Former Tennessee footballer Lon Herzbrun dies at 87
Lon Herzbrun, who was a 60-minute man when he played football at Tennessee and later returned as linebacker coach for the Vols, died Friday. He was 87 years old.
Herzbrun was born in Welch, West Virginia, and his family moved to Washington, DC, when he was 3 years old. While at Woodrow Wilson High School, he was the football co-scorer for the DC area with 66 points in 1953. In basketball, he was the metro area’s leading scorer.
He had more college scholarship offers in basketball than football, but decided to play football at UT because of the program’s tradition. He came to UT in 1954 as a fullback, but his fingers broke after being caught in a baseball game and he couldn’t carry the ball. So he was moved to the offensive line and defensive tackle.
Herzbrun was so valuable that he stayed on the pitch even when the second team came onto the pitch.
After graduating from UT in 1958, he served in the military at Fort Campbell, Ky., as a Ranger and paratrooper, and at Fort Eustis, Virginia. He was MVP of the Fort Campbell team in 1960. In 1961 he played at Fort Eustis. The team won the Armed Forces Championship in the Missile Bowl. Herzbrun also won the Timmy Award as the “World’s Outstanding Service Player”. General Westmoreland asked him to coach at West Point, but refused to try with the Washington Redskins. In 1964-66 he played semi-pro football with the Knoxville Bears.
Herzbrun returned to Knoxville and coached football at Fulton from 1963 to 1968 and helped develop three high school All-Americans: DD Lewis, Bill Wilson and Jackie Walker.
This led to his return to Tennessee as a linebackers coach from 1969 to 1976 where he worked with All-Americans Steve Kiner, Jack Reynolds, Jamie Rotella and Walker.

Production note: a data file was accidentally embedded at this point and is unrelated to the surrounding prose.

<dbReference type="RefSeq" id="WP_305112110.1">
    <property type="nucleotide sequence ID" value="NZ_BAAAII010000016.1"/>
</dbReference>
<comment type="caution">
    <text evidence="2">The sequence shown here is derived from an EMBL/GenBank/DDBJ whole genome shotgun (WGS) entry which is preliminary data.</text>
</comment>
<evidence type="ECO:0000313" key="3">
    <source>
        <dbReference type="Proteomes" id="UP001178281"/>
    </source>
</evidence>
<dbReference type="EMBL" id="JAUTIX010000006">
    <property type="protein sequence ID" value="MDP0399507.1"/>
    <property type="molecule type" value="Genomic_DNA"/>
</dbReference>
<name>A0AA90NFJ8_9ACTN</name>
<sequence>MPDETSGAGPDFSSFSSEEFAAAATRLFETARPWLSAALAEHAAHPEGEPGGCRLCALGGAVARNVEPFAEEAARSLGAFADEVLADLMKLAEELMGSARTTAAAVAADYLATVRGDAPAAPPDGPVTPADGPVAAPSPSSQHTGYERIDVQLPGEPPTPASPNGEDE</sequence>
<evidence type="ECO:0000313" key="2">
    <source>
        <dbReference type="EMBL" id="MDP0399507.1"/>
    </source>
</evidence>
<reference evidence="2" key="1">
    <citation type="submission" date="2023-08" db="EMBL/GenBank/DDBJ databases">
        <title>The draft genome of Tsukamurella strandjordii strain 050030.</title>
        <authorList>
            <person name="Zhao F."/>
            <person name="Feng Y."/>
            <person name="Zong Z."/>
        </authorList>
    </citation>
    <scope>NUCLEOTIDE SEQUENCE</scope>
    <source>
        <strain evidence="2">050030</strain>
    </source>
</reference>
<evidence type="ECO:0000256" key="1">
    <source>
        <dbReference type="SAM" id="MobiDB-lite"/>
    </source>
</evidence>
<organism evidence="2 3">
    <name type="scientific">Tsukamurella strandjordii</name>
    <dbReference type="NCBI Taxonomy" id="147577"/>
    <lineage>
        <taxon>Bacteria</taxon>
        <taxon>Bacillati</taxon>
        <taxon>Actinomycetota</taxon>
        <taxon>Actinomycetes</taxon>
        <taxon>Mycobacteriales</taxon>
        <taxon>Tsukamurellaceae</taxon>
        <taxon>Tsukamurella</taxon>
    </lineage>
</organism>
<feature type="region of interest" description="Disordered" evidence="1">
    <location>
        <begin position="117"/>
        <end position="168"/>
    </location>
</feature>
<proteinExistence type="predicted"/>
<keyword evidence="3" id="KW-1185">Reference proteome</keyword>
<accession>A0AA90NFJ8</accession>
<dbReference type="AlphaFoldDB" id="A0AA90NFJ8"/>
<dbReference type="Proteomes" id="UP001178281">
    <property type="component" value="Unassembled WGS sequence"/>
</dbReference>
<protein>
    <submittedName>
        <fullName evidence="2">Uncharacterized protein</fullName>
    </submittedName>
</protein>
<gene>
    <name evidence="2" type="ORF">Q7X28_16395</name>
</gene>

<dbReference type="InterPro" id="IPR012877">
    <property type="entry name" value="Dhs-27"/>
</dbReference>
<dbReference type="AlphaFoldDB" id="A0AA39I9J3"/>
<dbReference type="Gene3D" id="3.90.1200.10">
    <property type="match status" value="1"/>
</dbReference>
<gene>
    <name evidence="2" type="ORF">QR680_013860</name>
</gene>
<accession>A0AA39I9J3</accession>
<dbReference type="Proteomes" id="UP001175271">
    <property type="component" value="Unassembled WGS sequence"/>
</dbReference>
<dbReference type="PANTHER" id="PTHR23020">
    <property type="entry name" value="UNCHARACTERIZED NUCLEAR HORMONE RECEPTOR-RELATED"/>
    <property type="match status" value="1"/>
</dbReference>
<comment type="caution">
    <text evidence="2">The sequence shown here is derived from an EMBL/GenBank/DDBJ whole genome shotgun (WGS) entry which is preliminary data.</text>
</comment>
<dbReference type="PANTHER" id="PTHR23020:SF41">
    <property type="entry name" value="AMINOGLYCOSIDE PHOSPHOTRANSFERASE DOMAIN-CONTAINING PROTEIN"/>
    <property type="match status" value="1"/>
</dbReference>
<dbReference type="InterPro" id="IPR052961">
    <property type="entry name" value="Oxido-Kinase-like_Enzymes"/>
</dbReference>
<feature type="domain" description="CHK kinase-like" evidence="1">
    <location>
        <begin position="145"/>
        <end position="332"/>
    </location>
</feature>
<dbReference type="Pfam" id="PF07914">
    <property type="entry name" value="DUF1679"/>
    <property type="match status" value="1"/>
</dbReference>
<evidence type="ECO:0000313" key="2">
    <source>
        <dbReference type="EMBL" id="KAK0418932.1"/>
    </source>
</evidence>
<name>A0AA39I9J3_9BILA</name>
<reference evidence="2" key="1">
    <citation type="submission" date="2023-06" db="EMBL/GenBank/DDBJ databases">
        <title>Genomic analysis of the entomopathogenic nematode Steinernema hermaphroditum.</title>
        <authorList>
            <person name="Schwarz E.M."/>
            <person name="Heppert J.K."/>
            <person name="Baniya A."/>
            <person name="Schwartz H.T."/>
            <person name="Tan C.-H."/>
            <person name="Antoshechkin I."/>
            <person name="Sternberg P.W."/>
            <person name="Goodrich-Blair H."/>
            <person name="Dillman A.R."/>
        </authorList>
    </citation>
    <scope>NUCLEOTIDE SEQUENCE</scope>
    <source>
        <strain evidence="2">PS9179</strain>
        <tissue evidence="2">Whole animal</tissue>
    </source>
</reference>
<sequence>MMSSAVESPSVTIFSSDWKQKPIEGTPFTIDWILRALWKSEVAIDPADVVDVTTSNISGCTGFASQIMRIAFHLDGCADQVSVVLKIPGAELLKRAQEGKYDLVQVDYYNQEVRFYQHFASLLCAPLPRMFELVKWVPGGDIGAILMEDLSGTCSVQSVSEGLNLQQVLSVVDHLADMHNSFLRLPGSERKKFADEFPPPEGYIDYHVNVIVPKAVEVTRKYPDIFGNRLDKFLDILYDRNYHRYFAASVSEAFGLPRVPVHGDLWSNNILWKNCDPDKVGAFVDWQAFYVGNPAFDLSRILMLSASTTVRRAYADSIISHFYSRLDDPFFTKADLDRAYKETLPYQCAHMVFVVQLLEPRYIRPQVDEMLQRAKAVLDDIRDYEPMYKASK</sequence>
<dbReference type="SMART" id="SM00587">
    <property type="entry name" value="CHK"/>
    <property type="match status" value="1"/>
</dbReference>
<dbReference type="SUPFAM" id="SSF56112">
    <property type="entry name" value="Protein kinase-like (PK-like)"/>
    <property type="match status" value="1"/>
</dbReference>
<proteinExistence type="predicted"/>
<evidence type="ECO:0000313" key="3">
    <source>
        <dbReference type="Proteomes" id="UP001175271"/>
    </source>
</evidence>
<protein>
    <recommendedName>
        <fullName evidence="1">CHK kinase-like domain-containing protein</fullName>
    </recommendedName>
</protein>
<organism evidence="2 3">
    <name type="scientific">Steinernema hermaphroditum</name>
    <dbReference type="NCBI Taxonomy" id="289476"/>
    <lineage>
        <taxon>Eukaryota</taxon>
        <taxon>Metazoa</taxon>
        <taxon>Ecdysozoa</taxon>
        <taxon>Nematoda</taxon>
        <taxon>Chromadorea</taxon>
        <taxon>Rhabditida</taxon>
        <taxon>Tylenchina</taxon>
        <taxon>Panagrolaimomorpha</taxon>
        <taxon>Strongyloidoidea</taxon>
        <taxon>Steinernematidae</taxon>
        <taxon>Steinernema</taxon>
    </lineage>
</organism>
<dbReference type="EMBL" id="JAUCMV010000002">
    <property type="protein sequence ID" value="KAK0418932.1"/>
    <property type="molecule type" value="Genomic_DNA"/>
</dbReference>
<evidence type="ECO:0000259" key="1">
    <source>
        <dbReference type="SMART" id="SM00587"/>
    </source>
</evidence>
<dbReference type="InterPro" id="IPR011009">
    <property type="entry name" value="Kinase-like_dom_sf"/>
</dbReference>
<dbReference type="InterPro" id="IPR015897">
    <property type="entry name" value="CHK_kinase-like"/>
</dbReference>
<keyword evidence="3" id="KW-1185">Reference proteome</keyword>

Herzbrun was also a pioneer in bodybuilding and conditioning at UT under trainer Doug Dickey.
“In my senior year I played in the line and brought in 220 pounds, so they put me on a diet of skimmed milk and a wedge of lettuce,” he told the News Sentinel in 2004. 350 pounds or more.”
His secret to developing so many exceptional linebackers?
“I looked for the child who would pay the price,” he said. “I asked a lot.”
One of his all-time favorite players was Art Reynolds, who came to UT as an extra.
AFTER:Tennessee Footballer Bobby Majors Steps Back 50 Years and Measures Today’s Flights
MORE FOOTBALL THEFT:Why Bear Bryant sent ‘spies’ to Tennessee football spring training 60 years ago
THE NEYLAND STADIUM AT 100 MOISSES:Here are Tennessee football’s best games from each decade
“The first time I saw him he was 155 pounds,” Herzbrun said. “But he wanted to be the best and he wouldn’t settle for anything less. I started him at center linebacker his senior year and he was all-SEC.
“I had Phillip Fulmer for a week or two at linebacker. He’s a competitor but they needed him in the line. John Chavis was one of my favorites. He was an extra with a huge desire. “
Herzbrun did more than write the linebacking book. He brought the words to life on the pitch. “The Making of an All American Linebacker” was published in 1973.
After UT, Herzbrun served as the defensive coordinator at Maryville College in 1977. In 1978, he opened Olympia Athletic Club until 2018 with his family.
Herzbrun was inducted into the DC Jewish Sports Hall of Fame and the Jocks Hall of Fame for high school and sand sports in DC Herzbrun was inducted into the Greater Knoxville Sports Hall of Fame in 2004 and later the Blount County Hall of Fame.
He was a familiar voice in Blount County on the sports radio show “The Sports Page.”
A funeral service is scheduled for Thursday at 5 p.m. at Fairview United Methodist Church in Maryville.